Perry: Border Security Operations Are Unparalleled Success
Crime Down 60 Percent Across the Border
AUSTIN – Gov. Rick Perry today said state-led law enforcement efforts to secure the Texas-Mexico border have been an unparalleled success in reducing criminal activity.
“The cumulative results of Operation Rio Grande border surge operations prove beyond a shadow of doubt that when you add manpower, vehicles and technology resources to attack ruthless, transnational criminal enterprises and gangs all crime goes down dramatically, the border is more secure and our communities are safer, the fight against drug gangs and other criminal operations, crime goes down dramatically,” Perry said.
“With Operation Rio Grande, we set out to prove to Washington, D.C., that the recipe for a secure border involves committing local, state and federal resources in high intensity joint operations aimed at securing common crossing points and providing an enhanced law enforcement presence.”
Operation Rio Grande involved law enforcement actions in five sectors along the border: Del Rio, Laredo, El Paso, Big Bend and Valley Star, representing 27 Texas counties.
“The results have been astonishing,” Perry said. “Borderwide, we experienced an average crime reduction of 60 percent because of intensive operations under Operation Rio Grande.” Perry said.
“This is exactly why I have asked the legislature for an additional $100 million: so we can continue our successful anti-crime operations over an extended period of time with more boots on the ground, more weapons, and enhanced technology tools like live-scan fingerprinting and the TDEX database that connects law enforcement statewide to instantaneous, up-to-date information on individuals they stop and apprehend.”
The model has proved so successful that Perry recently announced that his office is providing $10 million to Harris and surrounding counties to replicate the Operation Rio Grande strategy there to combat increased crime rates in that part of the state.
Perry was joined at the announcement by several border sheriffs at the Border Security Operations Center, a facility Perry directed the state to create to coordinate federal, state and local law enforcement intelligence on criminal activities along the border.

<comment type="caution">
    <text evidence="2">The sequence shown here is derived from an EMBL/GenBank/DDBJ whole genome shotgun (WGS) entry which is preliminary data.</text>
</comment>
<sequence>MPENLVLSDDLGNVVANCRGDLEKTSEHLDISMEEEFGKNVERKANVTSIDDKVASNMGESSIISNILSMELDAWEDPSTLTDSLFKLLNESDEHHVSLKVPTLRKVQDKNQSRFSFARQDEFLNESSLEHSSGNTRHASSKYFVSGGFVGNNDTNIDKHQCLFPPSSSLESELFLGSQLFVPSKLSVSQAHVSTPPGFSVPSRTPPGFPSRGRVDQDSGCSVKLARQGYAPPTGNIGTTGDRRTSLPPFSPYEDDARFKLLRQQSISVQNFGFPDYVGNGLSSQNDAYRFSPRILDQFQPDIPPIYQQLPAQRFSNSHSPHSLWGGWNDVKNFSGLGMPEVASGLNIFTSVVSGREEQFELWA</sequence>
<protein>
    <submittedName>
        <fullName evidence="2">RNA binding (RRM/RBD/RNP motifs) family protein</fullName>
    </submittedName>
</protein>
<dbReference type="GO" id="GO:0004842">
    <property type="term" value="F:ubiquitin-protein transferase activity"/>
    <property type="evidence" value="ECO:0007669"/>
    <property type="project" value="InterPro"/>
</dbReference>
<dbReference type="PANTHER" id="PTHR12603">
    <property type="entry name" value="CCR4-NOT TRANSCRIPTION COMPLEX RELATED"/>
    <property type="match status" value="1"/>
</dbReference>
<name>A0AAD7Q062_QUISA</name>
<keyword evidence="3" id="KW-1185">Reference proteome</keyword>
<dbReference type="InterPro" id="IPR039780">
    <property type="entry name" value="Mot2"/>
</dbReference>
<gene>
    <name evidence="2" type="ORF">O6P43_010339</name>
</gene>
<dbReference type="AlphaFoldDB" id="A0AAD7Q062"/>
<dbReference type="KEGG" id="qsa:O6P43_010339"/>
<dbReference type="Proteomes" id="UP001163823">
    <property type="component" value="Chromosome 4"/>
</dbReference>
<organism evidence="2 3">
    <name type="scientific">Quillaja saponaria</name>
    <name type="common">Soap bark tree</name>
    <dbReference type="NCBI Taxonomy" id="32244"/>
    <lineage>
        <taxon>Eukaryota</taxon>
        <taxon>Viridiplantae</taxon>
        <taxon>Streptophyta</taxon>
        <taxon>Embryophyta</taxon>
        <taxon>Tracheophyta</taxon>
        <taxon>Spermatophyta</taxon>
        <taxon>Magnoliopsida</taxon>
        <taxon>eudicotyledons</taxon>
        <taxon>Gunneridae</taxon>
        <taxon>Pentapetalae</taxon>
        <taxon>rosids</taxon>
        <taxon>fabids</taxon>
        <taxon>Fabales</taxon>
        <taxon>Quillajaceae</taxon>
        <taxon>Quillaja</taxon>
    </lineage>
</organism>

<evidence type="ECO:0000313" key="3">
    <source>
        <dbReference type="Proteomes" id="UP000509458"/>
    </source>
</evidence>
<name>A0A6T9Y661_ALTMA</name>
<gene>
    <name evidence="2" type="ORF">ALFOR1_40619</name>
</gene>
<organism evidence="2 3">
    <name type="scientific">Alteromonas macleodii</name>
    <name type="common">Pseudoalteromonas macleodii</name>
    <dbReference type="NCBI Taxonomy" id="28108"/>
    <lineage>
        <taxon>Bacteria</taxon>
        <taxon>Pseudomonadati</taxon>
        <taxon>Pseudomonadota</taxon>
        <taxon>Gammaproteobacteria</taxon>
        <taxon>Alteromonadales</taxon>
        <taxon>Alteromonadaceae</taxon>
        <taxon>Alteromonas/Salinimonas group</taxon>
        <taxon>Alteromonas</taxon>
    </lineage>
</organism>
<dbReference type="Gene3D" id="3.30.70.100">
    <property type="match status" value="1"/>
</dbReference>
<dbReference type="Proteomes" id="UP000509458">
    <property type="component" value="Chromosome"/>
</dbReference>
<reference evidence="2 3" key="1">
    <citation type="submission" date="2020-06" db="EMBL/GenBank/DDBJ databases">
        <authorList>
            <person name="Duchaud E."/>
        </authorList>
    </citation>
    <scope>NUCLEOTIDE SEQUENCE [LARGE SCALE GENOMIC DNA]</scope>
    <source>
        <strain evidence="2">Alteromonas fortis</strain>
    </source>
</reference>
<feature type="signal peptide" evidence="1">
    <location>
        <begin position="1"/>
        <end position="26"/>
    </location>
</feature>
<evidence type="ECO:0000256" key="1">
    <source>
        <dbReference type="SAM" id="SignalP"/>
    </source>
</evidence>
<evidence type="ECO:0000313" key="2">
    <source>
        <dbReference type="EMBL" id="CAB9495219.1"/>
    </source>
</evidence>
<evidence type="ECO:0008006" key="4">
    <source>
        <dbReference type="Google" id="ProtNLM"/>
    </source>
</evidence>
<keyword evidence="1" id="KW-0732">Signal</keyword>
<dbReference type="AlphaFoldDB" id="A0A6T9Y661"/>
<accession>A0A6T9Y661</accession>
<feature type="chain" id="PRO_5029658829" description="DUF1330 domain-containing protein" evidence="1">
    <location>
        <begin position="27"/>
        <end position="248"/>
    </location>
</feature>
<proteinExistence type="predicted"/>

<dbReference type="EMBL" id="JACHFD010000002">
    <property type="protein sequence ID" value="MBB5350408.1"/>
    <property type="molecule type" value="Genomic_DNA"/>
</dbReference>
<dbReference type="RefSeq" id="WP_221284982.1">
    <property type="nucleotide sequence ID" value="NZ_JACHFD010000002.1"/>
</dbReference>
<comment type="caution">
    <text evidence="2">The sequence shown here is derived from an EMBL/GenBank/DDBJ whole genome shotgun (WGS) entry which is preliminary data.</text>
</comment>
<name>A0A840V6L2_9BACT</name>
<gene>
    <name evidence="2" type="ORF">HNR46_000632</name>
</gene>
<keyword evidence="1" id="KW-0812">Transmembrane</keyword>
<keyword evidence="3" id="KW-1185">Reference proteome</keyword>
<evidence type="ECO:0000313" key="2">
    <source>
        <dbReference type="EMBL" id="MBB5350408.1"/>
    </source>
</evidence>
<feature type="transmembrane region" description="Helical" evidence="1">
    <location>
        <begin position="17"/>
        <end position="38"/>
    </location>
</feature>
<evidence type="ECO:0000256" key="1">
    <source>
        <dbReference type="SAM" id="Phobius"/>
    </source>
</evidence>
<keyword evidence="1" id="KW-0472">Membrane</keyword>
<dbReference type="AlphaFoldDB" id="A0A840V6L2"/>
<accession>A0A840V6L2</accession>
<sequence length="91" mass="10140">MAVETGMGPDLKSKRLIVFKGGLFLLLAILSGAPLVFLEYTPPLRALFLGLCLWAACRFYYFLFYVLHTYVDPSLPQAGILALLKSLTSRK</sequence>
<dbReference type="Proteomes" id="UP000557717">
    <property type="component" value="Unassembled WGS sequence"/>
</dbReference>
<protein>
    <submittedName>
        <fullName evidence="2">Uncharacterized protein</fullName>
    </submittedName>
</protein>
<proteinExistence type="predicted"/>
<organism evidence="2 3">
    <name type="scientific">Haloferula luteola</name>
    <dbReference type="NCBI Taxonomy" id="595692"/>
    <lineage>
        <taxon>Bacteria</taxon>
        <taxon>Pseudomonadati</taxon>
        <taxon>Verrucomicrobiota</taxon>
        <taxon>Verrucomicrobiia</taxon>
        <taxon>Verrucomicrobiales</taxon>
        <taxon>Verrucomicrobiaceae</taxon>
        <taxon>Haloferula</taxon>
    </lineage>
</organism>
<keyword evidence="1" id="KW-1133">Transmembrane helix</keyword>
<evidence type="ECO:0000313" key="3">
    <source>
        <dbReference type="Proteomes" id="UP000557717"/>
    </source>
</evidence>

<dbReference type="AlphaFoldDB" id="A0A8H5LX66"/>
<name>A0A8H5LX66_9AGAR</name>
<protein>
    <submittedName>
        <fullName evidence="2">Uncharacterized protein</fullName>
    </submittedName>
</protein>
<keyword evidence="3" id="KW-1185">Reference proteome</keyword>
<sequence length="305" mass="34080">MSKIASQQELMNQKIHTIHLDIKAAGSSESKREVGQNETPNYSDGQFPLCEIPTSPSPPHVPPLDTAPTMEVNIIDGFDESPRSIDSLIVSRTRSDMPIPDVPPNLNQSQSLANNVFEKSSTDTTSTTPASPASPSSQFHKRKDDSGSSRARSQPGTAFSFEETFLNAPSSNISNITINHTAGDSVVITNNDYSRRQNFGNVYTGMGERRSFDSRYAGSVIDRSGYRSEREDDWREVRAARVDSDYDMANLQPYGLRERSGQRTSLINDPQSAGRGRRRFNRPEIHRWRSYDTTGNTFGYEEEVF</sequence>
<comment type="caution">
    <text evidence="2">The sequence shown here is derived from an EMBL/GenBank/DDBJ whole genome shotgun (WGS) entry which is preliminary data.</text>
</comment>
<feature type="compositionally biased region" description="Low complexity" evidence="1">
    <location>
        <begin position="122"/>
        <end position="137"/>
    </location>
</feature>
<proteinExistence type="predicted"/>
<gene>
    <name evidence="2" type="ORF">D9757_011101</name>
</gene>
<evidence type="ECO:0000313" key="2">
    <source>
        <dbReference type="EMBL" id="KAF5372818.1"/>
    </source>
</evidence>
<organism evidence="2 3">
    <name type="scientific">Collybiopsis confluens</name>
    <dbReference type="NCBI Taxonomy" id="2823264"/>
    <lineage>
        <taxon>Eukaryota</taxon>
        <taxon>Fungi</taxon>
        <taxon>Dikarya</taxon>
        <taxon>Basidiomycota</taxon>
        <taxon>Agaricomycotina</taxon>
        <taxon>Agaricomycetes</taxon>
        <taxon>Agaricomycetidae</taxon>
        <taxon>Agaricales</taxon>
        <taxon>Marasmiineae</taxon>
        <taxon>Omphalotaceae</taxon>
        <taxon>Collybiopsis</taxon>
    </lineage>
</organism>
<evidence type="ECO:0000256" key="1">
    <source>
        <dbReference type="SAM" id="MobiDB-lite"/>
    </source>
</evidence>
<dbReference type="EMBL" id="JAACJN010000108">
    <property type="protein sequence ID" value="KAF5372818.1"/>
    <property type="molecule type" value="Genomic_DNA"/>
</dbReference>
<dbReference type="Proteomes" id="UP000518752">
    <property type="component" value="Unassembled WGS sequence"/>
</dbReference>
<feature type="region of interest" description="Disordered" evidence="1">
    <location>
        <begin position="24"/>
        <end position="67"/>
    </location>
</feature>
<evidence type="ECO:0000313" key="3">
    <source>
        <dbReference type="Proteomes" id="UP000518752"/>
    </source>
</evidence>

Perry said the strategy works because the state measures success by crime deterrence, unlike the federal government which measures success in numbers of arrests.
“By providing DPS strike teams, surveillance units, game wardens, and additional resources for county sheriffs to pay overtime and add officers, the noose has tightened around criminal gangs,” Perry added.
The state also has provided additional airplanes and helicopters for law enforcement surveillance along the border, and has made the border a priority area of focus for new technologies that identify criminals and ensure law enforcement has the latest information on individuals that are stopped and detained. Texas also began using the National Guard in planning and operations strategy to enhance border security.
As a result of the state-led efforts, the Del Rio sector experienced a crime reduction from 51 percent to 75 percent among five participating counties. In the Laredo sector, five separate counties experienced a 60 to 75 percent decline in crime. In the El Paso region, which included four Texas counties and a neighboring county in New Mexico, crime dropped 40 percent to as much as 85 percent. In the Big Bend sector, which included some very rugged terrain, five neighboring counties saw a corresponding reduction of 30 percent to 50 percent. And the Valley Star sector, which included eight Rio Grande Valley counties, saw a 25 percent to 60 percent reduction in criminal activity.
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